If you live with Rosacea, you know that even the smallest environmental changes can trigger an outbreak. These outbreaks are especially common in extreme weather conditions, making the cool winter months a challenging time for managing symptoms. Fortunately, your Rosacea can be effectively managed in these conditions if a few extra precautions are taken.
While these tips can help keep your Rosacea symptoms under control, it’s important to contact a licensed dermatologist to discuss your skin’s unique triggers and ensure that the steps you’re taking are right for you.
Doctor Jeannette Hudgens and our medical team at Dermatology and Skin Care Center have several years of experience helping patients manage their Rosacea, and can assist you in finding the right products and practices to successfully manage your symptoms.
Why is my Rosacea Triggered by Cold Weather?
The dryness and redness caused by Rosacea can be made worse in the cold winter months. This cool, dry air is one of the most common triggers of Rosacea flare-ups. In a nationwide survey of 1,066 patients, 46 percent said that cold weather aggravated their condition. The harsh wind that accompanies cold weather has also been known to trigger Rosacea breakouts, with 57 percent of those surveyed reporting that this also made their symptoms worse.
What Can I do to Manage my Rosacea in Cold Weather?
While breakouts during cold weather are common, there are several steps you can take to manage and minimize them:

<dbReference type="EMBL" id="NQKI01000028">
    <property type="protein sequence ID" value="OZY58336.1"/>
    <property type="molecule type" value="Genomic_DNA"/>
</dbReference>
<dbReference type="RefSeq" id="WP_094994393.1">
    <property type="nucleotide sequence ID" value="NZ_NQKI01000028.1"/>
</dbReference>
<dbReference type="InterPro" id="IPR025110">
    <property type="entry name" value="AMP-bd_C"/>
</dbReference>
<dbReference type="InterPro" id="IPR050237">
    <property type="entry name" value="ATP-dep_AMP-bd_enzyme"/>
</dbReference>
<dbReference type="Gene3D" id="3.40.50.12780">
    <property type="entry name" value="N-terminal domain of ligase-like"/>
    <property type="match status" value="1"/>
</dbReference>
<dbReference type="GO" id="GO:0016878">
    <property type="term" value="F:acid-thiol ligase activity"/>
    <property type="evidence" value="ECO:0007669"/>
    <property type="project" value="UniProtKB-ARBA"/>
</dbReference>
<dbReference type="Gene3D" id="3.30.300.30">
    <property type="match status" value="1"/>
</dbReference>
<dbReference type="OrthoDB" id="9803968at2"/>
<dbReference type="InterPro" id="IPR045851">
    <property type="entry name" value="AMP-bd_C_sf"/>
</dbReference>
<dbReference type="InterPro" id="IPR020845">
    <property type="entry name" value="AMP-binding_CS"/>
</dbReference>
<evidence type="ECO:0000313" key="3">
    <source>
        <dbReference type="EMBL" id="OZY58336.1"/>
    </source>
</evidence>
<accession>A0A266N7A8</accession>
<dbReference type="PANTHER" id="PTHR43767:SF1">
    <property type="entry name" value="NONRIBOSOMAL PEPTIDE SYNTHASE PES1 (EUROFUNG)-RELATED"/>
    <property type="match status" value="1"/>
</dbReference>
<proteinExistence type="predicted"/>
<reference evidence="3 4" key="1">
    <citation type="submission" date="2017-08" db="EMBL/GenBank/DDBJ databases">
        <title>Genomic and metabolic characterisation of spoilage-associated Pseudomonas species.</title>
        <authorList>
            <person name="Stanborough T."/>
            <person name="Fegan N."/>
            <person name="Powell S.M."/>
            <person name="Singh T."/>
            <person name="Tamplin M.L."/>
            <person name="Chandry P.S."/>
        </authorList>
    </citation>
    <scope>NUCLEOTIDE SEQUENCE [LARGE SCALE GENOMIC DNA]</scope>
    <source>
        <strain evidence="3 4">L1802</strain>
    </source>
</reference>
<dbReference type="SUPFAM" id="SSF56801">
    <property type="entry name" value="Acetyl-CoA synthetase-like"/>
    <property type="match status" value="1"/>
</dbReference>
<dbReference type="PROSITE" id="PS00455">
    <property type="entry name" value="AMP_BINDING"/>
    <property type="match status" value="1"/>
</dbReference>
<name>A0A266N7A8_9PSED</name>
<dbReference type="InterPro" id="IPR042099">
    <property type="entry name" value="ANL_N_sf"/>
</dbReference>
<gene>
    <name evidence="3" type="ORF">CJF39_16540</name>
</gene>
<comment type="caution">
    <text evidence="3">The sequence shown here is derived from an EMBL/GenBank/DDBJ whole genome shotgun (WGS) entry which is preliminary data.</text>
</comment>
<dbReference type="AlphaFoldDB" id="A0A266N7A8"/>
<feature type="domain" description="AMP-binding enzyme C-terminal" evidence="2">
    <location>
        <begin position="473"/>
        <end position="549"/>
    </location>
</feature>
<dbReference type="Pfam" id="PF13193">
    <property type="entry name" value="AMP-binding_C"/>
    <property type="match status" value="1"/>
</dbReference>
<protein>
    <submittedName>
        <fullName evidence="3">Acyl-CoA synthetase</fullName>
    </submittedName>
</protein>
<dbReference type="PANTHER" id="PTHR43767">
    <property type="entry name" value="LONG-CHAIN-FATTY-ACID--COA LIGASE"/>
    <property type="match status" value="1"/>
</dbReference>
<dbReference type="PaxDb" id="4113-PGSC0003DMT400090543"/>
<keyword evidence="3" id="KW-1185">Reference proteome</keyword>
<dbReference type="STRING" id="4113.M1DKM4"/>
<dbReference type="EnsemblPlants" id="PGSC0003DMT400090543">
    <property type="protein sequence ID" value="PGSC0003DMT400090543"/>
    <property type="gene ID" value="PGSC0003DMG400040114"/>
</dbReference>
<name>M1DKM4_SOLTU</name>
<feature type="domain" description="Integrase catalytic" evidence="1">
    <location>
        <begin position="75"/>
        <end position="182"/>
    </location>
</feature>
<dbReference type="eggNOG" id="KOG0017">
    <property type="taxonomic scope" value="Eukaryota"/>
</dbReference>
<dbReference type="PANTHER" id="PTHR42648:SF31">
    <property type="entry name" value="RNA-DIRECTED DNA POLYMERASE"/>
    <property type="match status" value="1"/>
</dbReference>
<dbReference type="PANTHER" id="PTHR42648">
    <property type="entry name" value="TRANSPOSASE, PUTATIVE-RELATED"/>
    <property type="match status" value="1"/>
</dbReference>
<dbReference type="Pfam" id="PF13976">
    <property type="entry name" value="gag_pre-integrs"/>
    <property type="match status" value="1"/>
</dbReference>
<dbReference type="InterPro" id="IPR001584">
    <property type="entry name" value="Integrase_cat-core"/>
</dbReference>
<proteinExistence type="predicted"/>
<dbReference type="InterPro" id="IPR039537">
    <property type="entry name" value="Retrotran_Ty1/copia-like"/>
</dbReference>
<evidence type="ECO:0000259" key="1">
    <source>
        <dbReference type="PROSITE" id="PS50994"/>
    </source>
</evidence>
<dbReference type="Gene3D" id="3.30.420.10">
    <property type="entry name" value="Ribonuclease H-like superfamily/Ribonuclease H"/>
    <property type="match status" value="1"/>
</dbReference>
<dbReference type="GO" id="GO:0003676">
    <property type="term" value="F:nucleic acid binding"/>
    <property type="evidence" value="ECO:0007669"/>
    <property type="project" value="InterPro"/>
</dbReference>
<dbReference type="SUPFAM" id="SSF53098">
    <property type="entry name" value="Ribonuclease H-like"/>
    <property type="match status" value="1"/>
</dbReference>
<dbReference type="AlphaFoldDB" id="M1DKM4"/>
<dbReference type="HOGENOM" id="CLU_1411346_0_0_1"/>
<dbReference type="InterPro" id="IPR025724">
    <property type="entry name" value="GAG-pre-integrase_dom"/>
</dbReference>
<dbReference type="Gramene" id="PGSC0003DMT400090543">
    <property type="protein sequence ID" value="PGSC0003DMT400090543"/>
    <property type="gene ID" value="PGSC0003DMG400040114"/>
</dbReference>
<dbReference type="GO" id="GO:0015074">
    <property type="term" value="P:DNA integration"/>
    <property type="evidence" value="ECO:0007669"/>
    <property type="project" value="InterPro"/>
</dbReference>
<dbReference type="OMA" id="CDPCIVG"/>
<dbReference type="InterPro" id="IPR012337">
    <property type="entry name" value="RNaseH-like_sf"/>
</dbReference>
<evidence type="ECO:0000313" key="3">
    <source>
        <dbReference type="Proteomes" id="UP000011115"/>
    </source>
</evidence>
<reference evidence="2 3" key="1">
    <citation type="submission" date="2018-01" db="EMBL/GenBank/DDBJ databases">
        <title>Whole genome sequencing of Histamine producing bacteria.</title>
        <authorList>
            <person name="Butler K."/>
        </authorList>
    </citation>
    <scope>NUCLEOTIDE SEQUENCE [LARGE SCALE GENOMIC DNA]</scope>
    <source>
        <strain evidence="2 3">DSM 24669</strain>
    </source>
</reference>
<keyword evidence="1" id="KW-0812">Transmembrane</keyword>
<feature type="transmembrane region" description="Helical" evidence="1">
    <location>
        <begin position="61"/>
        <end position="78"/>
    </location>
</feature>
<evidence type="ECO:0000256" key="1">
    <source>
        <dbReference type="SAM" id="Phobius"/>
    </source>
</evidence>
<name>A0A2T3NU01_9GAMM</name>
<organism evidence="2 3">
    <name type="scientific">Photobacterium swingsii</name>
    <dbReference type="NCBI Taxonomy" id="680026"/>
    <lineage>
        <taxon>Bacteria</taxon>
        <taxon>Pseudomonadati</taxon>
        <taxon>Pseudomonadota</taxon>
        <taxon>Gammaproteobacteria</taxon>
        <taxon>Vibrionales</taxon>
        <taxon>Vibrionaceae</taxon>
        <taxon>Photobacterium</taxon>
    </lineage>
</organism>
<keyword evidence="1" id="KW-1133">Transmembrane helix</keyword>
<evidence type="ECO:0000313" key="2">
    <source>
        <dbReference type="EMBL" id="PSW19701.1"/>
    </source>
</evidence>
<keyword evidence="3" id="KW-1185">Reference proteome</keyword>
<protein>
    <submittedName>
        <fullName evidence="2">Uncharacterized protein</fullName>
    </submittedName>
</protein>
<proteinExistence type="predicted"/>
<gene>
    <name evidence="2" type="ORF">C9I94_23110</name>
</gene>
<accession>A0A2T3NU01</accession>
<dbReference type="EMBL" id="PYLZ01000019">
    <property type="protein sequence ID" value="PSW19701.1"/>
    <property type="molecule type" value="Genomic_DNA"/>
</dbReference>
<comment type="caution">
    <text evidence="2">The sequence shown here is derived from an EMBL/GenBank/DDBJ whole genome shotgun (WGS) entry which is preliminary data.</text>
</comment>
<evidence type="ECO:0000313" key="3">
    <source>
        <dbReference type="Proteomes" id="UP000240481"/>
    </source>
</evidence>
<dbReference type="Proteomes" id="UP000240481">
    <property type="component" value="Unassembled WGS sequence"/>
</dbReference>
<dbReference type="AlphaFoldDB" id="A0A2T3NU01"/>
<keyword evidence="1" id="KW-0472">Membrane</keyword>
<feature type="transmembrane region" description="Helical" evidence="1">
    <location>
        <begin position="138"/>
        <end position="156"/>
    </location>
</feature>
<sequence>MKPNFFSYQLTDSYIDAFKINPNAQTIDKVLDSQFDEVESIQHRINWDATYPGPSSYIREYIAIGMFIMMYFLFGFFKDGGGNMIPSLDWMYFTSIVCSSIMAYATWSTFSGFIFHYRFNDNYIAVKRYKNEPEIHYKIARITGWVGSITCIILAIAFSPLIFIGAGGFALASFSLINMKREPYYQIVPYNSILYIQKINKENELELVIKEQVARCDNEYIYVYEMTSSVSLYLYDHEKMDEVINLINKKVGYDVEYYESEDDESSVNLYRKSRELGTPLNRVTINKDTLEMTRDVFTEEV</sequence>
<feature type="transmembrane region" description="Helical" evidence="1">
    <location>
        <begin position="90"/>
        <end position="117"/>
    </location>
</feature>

- Regularly use a moisturizer. This will help combat some of the dryness that comes with cold weather. Make sure that the particular brand you’re using is something your skin has responded well to in the past so as not to exacerbate your symptoms. Doctor Hudgens can provide you with specific recommendations if you don’t have a moisturizer that works well with your skin.
- Don’t forget about sunscreen! Cool weather can be deceptive; even if it doesn’t feel hot outside, the sun can still burn and irritate your skin. Protect against this additional trigger by using a non-irritating daily sunscreen.
- Cover exposed areas while you are outside. If you’re going to be out in cold weather for a prolonged period of time, make sure to cover your cheeks and nose with a scarf or ski mask. This will limit your skin’s exposure to the cold and wind, helping prevent a flare-up.
If these preventative measures fail to stop a Rosacea flare-up, your best option may be to avoid going outdoors during cold weather as often as you can.
Contact Dermatology and Skin Cancer Center today to schedule a consultation with Dr. Hudgens, or ask a member of our trained medical staff any questions regarding Rosacea treatment and management that you may have. We look forward to hearing from you!